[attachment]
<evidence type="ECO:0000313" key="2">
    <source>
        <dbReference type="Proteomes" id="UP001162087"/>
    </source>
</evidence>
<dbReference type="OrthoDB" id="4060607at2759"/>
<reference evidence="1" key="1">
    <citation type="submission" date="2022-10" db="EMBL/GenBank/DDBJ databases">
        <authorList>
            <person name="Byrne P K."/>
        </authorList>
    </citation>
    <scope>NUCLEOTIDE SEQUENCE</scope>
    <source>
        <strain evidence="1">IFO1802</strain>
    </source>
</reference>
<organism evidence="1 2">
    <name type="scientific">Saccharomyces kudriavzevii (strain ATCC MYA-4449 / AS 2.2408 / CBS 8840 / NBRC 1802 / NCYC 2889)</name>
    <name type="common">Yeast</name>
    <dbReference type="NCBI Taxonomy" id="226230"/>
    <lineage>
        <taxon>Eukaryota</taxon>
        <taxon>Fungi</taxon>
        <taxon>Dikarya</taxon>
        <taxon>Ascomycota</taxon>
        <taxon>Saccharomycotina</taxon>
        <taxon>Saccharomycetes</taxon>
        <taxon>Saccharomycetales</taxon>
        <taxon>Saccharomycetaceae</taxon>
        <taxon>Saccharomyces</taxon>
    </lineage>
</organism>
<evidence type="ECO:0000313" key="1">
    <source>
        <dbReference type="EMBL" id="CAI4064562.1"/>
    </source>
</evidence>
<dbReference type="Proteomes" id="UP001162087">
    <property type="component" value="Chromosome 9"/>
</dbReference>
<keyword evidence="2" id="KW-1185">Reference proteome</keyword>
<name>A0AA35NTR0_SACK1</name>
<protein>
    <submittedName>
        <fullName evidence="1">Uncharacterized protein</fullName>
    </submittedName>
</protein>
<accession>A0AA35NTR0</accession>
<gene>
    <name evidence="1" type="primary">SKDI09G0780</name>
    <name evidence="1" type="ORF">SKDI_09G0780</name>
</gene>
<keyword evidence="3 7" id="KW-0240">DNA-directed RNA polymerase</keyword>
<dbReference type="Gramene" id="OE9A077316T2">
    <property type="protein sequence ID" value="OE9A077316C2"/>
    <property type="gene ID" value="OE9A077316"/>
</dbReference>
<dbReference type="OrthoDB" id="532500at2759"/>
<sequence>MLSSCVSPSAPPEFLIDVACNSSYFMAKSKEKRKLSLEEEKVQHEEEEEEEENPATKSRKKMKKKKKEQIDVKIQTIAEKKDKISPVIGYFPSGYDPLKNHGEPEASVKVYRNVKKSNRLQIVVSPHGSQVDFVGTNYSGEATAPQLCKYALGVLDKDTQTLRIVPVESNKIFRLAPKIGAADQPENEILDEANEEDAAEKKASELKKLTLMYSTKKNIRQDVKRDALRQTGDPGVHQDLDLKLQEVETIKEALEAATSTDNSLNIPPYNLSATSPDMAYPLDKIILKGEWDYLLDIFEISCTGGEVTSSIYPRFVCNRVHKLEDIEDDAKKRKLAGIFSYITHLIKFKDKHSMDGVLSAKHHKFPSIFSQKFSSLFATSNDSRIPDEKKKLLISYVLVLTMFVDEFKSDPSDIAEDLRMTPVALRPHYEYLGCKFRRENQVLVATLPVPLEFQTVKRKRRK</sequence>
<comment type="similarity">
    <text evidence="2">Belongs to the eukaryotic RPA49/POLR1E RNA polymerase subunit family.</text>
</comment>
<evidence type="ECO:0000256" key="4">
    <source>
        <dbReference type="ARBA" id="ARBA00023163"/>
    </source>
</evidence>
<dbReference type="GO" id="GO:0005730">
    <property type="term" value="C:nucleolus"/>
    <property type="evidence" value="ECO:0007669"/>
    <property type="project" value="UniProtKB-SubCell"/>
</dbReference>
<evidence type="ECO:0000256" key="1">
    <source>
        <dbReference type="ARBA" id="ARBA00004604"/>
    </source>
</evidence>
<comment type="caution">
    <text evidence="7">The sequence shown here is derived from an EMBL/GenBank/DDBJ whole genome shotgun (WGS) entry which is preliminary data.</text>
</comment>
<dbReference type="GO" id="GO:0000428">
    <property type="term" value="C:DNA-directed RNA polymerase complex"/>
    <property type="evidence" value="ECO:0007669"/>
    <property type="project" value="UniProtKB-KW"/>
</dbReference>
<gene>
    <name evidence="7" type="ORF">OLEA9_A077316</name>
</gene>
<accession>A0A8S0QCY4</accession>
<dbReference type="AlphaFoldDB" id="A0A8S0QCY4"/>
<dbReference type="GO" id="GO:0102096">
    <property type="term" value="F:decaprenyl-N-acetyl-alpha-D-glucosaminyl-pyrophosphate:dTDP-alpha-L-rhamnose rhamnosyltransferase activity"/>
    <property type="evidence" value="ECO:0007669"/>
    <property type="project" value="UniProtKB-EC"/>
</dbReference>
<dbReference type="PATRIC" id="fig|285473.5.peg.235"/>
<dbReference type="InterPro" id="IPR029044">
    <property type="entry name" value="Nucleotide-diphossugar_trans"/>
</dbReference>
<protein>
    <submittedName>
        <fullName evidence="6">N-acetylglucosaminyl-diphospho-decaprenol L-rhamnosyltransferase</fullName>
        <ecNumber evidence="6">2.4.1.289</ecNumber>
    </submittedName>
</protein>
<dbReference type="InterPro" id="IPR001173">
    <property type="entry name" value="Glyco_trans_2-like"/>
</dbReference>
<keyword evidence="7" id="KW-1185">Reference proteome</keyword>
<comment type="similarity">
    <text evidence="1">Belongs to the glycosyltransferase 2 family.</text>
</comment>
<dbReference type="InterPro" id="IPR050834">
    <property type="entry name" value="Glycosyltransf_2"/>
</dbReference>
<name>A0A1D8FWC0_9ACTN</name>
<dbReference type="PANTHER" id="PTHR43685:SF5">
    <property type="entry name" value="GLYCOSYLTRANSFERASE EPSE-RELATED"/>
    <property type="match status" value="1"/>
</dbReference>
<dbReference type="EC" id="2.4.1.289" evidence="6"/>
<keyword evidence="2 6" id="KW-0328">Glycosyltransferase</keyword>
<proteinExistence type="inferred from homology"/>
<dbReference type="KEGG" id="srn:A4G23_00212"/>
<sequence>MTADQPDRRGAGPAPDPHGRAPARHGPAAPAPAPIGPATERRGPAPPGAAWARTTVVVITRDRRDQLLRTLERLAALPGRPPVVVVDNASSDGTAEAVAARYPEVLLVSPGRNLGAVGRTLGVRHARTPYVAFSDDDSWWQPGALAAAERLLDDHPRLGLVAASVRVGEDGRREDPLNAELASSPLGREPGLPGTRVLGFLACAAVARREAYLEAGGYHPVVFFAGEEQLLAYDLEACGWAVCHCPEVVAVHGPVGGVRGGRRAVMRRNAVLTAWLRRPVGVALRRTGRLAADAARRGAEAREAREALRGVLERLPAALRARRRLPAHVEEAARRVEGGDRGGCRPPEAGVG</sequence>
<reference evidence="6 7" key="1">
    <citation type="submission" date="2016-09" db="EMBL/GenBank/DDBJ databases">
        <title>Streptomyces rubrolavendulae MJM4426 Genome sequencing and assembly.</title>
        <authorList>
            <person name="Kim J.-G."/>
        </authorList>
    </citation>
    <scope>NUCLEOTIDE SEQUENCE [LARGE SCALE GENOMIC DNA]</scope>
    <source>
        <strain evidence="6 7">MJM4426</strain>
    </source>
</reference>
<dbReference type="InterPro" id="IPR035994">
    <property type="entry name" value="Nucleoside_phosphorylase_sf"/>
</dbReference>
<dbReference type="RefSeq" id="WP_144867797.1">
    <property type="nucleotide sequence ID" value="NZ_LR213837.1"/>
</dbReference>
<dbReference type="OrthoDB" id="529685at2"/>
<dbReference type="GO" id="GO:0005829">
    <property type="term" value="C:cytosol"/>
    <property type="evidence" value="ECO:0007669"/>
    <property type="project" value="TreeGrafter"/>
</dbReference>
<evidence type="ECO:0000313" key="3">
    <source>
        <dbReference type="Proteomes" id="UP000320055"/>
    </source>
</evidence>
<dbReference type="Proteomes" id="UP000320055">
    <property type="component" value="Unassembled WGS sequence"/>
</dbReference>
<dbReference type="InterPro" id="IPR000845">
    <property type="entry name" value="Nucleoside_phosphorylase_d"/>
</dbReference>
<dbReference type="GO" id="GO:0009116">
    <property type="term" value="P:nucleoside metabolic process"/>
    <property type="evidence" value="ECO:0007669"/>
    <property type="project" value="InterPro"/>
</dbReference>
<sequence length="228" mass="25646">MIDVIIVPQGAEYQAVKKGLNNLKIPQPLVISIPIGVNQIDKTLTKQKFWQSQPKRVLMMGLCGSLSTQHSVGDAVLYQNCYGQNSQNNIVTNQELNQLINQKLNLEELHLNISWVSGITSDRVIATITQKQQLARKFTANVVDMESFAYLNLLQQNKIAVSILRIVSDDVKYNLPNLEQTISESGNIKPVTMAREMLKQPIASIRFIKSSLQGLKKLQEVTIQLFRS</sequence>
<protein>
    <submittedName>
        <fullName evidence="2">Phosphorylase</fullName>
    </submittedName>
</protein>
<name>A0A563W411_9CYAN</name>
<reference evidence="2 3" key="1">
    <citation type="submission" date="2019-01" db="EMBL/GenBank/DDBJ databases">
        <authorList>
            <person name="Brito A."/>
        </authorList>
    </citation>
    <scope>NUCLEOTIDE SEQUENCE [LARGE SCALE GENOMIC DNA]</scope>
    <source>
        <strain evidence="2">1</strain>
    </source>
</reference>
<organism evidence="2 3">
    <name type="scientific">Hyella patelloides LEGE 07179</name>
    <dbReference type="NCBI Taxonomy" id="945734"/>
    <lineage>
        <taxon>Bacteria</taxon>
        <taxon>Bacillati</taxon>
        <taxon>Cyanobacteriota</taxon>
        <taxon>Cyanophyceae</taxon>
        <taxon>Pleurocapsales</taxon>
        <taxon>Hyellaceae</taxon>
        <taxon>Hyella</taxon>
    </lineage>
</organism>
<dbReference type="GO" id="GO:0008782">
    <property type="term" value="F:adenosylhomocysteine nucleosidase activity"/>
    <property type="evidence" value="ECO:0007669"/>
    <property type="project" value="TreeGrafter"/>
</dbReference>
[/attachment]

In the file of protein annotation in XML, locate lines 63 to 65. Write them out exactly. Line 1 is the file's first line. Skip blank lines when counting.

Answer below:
</comment>
<evidence type="ECO:0000256" key="4">
    <source>